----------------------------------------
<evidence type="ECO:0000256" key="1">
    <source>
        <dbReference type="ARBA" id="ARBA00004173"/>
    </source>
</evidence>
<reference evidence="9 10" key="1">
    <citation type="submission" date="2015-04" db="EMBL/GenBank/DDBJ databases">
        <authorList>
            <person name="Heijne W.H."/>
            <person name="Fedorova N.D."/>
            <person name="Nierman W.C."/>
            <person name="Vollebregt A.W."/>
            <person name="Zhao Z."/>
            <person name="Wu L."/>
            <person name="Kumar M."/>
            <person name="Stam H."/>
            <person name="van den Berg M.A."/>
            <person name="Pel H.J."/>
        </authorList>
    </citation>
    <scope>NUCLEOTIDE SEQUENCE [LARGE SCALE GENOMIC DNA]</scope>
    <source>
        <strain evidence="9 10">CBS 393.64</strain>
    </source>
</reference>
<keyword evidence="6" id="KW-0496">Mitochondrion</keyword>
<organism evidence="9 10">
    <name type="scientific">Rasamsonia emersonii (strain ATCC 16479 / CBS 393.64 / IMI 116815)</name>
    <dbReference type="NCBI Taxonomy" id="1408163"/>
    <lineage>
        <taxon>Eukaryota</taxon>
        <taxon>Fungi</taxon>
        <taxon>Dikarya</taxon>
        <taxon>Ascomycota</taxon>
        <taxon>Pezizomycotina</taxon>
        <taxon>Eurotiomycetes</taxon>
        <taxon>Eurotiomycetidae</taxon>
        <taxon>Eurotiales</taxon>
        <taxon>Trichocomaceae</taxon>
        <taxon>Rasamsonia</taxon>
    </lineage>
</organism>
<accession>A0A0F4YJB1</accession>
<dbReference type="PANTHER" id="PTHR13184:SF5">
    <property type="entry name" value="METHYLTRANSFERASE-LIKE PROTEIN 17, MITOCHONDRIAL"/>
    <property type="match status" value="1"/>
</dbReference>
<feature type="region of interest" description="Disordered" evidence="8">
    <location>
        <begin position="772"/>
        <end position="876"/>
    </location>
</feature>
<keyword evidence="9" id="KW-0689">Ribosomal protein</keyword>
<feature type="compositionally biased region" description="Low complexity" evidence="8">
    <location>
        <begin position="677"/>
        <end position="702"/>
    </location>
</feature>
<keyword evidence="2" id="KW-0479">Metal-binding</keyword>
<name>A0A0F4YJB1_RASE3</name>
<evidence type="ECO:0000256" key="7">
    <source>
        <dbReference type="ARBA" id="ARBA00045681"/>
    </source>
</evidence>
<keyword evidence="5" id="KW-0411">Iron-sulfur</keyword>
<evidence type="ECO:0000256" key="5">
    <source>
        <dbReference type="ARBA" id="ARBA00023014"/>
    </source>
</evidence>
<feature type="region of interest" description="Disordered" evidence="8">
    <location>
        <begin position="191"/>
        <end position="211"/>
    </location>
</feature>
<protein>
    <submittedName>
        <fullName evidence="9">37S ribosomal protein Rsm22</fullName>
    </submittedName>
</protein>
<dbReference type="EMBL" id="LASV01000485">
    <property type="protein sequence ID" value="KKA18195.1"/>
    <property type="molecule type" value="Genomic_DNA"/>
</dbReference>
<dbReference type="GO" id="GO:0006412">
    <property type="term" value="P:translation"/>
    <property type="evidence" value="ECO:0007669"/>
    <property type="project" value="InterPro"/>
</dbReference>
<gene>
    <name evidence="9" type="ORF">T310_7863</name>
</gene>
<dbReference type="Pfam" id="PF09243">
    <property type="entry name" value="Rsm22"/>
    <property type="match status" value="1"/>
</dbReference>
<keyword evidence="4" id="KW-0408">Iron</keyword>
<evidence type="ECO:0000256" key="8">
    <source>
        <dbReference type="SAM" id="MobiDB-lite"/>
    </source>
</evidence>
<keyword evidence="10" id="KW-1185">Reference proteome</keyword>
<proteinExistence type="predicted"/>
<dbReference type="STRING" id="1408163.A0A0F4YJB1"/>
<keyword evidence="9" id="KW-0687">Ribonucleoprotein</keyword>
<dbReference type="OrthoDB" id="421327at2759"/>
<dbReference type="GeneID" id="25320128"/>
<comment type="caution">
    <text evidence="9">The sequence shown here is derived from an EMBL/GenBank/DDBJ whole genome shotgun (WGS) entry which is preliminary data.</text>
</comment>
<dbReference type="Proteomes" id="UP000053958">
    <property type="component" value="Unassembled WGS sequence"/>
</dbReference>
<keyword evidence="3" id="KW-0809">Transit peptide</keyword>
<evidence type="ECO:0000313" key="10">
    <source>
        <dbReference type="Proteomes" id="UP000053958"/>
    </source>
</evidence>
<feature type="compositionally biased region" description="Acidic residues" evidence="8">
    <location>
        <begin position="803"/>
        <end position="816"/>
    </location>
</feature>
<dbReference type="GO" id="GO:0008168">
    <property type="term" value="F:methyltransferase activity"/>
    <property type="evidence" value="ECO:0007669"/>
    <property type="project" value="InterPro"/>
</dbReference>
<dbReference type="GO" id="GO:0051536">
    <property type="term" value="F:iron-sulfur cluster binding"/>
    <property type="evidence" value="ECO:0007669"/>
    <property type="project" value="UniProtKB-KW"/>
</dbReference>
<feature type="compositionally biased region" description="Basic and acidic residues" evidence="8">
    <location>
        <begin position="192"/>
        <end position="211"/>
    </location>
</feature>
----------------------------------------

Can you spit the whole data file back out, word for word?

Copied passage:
<evidence type="ECO:0000256" key="1">
    <source>
        <dbReference type="ARBA" id="ARBA00004173"/>
    </source>
</evidence>
<reference evidence="9 10" key="1">
    <citation type="submission" date="2015-04" db="EMBL/GenBank/DDBJ databases">
        <authorList>
            <person name="Heijne W.H."/>
            <person name="Fedorova N.D."/>
            <person name="Nierman W.C."/>
            <person name="Vollebregt A.W."/>
            <person name="Zhao Z."/>
            <person name="Wu L."/>
            <person name="Kumar M."/>
            <person name="Stam H."/>
            <person name="van den Berg M.A."/>
            <person name="Pel H.J."/>
        </authorList>
    </citation>
    <scope>NUCLEOTIDE SEQUENCE [LARGE SCALE GENOMIC DNA]</scope>
    <source>
        <strain evidence="9 10">CBS 393.64</strain>
    </source>
</reference>
<keyword evidence="6" id="KW-0496">Mitochondrion</keyword>
<organism evidence="9 10">
    <name type="scientific">Rasamsonia emersonii (strain ATCC 16479 / CBS 393.64 / IMI 116815)</name>
    <dbReference type="NCBI Taxonomy" id="1408163"/>
    <lineage>
        <taxon>Eukaryota</taxon>
        <taxon>Fungi</taxon>
        <taxon>Dikarya</taxon>
        <taxon>Ascomycota</taxon>
        <taxon>Pezizomycotina</taxon>
        <taxon>Eurotiomycetes</taxon>
        <taxon>Eurotiomycetidae</taxon>
        <taxon>Eurotiales</taxon>
        <taxon>Trichocomaceae</taxon>
        <taxon>Rasamsonia</taxon>
    </lineage>
</organism>
<accession>A0A0F4YJB1</accession>
<dbReference type="PANTHER" id="PTHR13184:SF5">
    <property type="entry name" value="METHYLTRANSFERASE-LIKE PROTEIN 17, MITOCHONDRIAL"/>
    <property type="match status" value="1"/>
</dbReference>
<feature type="region of interest" description="Disordered" evidence="8">
    <location>
        <begin position="772"/>
        <end position="876"/>
    </location>
</feature>
<keyword evidence="9" id="KW-0689">Ribosomal protein</keyword>
<feature type="compositionally biased region" description="Low complexity" evidence="8">
    <location>
        <begin position="677"/>
        <end position="702"/>
    </location>
</feature>
<keyword evidence="2" id="KW-0479">Metal-binding</keyword>
<name>A0A0F4YJB1_RASE3</name>
<evidence type="ECO:0000256" key="7">
    <source>
        <dbReference type="ARBA" id="ARBA00045681"/>
    </source>
</evidence>
<keyword evidence="5" id="KW-0411">Iron-sulfur</keyword>
<evidence type="ECO:0000256" key="5">
    <source>
        <dbReference type="ARBA" id="ARBA00023014"/>
    </source>
</evidence>
<feature type="region of interest" description="Disordered" evidence="8">
    <location>
        <begin position="191"/>
        <end position="211"/>
    </location>
</feature>
<protein>
    <submittedName>
        <fullName evidence="9">37S ribosomal protein Rsm22</fullName>
    </submittedName>
</protein>
<dbReference type="EMBL" id="LASV01000485">
    <property type="protein sequence ID" value="KKA18195.1"/>
    <property type="molecule type" value="Genomic_DNA"/>
</dbReference>
<dbReference type="GO" id="GO:0006412">
    <property type="term" value="P:translation"/>
    <property type="evidence" value="ECO:0007669"/>
    <property type="project" value="InterPro"/>
</dbReference>
<gene>
    <name evidence="9" type="ORF">T310_7863</name>
</gene>
<dbReference type="Pfam" id="PF09243">
    <property type="entry name" value="Rsm22"/>
    <property type="match status" value="1"/>
</dbReference>
<keyword evidence="4" id="KW-0408">Iron</keyword>
<evidence type="ECO:0000256" key="8">
    <source>
        <dbReference type="SAM" id="MobiDB-lite"/>
    </source>
</evidence>
<keyword evidence="10" id="KW-1185">Reference proteome</keyword>
<proteinExistence type="predicted"/>
<dbReference type="STRING" id="1408163.A0A0F4YJB1"/>
<keyword evidence="9" id="KW-0687">Ribonucleoprotein</keyword>
<dbReference type="OrthoDB" id="421327at2759"/>
<dbReference type="GeneID" id="25320128"/>
<comment type="caution">
    <text evidence="9">The sequence shown here is derived from an EMBL/GenBank/DDBJ whole genome shotgun (WGS) entry which is preliminary data.</text>
</comment>
<dbReference type="Proteomes" id="UP000053958">
    <property type="component" value="Unassembled WGS sequence"/>
</dbReference>
<keyword evidence="3" id="KW-0809">Transit peptide</keyword>
<evidence type="ECO:0000313" key="10">
    <source>
        <dbReference type="Proteomes" id="UP000053958"/>
    </source>
</evidence>
<feature type="compositionally biased region" description="Acidic residues" evidence="8">
    <location>
        <begin position="803"/>
        <end position="816"/>
    </location>
</feature>
<dbReference type="GO" id="GO:0008168">
    <property type="term" value="F:methyltransferase activity"/>
    <property type="evidence" value="ECO:0007669"/>
    <property type="project" value="InterPro"/>
</dbReference>
<dbReference type="GO" id="GO:0051536">
    <property type="term" value="F:iron-sulfur cluster binding"/>
    <property type="evidence" value="ECO:0007669"/>
    <property type="project" value="UniProtKB-KW"/>
</dbReference>
<feature type="compositionally biased region" description="Basic and acidic residues" evidence="8">
    <location>
        <begin position="192"/>
        <end position="211"/>
    </location>
</feature>